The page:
An official statement was issued Friday (March 6) on the fiscal health of Cortland City School District budget, as well as an outlook on the 2020-21 budget which has become increasingly difficult to balance.
Reasons for this include annual rising health care costs and growing contractual obligations, as well as a substantial hike in the amount of out-of-district placements. Another factor is a change in the formula used by the states to distribute financial aid, which often doesn’t keep up with expense increases in small districts like Cortland.
As a result, the district’s been forced to use its reserve fund to cover spending gaps since the 2015-16 school year, contributing to its status as one of five districts in the state with ‘moderate fiscal stress,’ according to the state comptroller.
“Operating costs are exceeding our revenue and our savings accounts are getting depleted,” said the district’s press release. “Our revenues are made up of 60% state aid and 35.4% property taxes — that state aid amount is determined by a NYS formula that is out of our control.”
The district projects next year’s tax levy limit to be 1%, which the Board of Education has indicated it does not want to have to exceed.
Over the past five years, the average tax increase has been 1.23%.
Officials say they’ll look to improve on the district’s fiscal situation by looking at programming and cutting “costs where it will least affect students.”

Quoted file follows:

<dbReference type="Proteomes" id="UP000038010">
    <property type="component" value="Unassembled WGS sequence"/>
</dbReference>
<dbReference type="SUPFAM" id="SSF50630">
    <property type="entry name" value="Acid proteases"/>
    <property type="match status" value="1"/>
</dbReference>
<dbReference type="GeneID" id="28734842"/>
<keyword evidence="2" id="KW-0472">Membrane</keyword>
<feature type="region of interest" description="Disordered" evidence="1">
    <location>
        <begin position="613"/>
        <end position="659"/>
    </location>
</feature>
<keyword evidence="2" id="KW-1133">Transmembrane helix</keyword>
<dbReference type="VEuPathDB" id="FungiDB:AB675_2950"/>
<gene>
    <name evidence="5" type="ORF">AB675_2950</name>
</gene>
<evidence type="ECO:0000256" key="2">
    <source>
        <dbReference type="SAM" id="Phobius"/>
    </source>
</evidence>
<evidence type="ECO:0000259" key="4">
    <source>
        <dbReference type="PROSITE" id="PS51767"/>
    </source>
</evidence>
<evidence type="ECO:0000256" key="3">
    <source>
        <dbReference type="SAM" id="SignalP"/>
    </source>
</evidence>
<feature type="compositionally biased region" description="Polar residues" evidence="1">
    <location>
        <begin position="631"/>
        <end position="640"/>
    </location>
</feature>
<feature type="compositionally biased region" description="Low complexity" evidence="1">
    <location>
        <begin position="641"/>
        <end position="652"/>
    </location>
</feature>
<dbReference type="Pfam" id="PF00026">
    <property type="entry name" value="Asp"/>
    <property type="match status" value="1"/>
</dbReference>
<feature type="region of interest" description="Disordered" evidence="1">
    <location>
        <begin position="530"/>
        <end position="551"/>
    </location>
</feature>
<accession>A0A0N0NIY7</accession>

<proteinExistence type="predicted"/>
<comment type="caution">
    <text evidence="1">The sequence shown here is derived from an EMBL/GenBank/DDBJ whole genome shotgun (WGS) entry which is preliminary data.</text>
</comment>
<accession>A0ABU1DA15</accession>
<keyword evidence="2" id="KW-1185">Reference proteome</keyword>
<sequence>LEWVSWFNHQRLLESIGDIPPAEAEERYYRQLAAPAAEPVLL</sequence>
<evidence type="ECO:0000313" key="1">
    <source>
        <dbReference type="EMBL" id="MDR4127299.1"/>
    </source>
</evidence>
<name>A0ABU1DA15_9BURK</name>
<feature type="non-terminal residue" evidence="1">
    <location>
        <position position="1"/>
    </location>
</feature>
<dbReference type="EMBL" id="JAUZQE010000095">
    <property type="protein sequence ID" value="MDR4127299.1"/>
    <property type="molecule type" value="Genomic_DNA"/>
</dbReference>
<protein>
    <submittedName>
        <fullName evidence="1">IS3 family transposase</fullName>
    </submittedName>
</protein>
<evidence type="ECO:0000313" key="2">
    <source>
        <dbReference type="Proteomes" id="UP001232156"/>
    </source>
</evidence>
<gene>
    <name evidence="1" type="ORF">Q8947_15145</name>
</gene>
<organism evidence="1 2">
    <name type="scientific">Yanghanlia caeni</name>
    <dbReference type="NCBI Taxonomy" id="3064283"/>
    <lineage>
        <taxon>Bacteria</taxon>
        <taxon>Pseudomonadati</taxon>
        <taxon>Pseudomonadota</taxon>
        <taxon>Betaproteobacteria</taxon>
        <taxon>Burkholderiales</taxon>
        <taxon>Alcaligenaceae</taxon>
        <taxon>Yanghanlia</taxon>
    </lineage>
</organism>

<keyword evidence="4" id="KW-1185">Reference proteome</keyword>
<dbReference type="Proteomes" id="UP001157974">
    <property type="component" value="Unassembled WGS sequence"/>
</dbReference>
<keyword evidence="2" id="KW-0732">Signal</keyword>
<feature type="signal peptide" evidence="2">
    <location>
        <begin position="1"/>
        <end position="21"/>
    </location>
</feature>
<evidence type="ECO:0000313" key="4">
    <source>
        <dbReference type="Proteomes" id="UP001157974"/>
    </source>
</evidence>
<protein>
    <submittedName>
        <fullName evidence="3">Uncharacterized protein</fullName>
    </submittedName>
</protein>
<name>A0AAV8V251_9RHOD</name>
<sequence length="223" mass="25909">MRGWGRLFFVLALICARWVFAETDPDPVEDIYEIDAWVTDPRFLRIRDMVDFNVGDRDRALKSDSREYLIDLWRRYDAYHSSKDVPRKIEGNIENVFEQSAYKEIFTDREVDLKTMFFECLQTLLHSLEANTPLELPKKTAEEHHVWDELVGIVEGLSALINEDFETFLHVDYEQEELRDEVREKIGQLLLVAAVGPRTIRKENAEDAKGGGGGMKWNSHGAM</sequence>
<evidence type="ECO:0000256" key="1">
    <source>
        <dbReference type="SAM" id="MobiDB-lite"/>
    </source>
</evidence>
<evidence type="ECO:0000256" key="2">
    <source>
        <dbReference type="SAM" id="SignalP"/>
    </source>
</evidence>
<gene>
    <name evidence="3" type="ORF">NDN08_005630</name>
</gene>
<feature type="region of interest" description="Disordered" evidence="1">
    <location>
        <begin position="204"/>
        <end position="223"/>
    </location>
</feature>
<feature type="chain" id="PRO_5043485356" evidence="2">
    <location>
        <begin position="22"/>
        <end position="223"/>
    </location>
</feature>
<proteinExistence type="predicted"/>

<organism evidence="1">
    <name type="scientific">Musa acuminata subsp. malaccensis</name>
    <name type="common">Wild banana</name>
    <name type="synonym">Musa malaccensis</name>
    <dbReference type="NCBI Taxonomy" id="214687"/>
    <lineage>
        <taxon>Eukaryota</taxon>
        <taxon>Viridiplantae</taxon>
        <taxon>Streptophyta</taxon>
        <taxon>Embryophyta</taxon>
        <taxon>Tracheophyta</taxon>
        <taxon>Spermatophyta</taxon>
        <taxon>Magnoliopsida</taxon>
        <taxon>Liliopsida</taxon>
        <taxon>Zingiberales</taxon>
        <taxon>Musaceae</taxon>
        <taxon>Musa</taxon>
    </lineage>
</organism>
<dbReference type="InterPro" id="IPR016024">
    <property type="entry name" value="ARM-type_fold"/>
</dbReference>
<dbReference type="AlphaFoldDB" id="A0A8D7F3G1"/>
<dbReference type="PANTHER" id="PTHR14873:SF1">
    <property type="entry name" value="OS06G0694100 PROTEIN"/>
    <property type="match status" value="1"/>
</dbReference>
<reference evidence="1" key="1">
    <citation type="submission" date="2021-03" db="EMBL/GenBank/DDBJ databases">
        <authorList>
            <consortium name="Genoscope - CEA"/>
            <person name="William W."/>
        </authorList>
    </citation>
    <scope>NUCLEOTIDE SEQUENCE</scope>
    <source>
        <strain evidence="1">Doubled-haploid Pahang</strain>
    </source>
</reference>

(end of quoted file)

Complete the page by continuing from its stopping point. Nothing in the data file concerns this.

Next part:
They’ll also be looking at retirements and consider not backfilling certain positions.
More below from the press release:
“Each year we have been depleting our savings accounts to pay for our operating expenses. For example, in 2015-2016 school year, we allocated $5 million dollars from our savings to balance the budget. In 2017-2018 we allocated $2.3 million and in 2019-2020 with the two elementary schools closing we were able to reduce this allocation to $764,000.
Had we not closed both schools we would have needed to allocate $3 million from our savings. Like with any savings account, our reserves are being depleted due to our annual allocations to balance our expenses with revenues.
The goal of the 2020-2021 school year is that we again reduce our allocation of reserves.”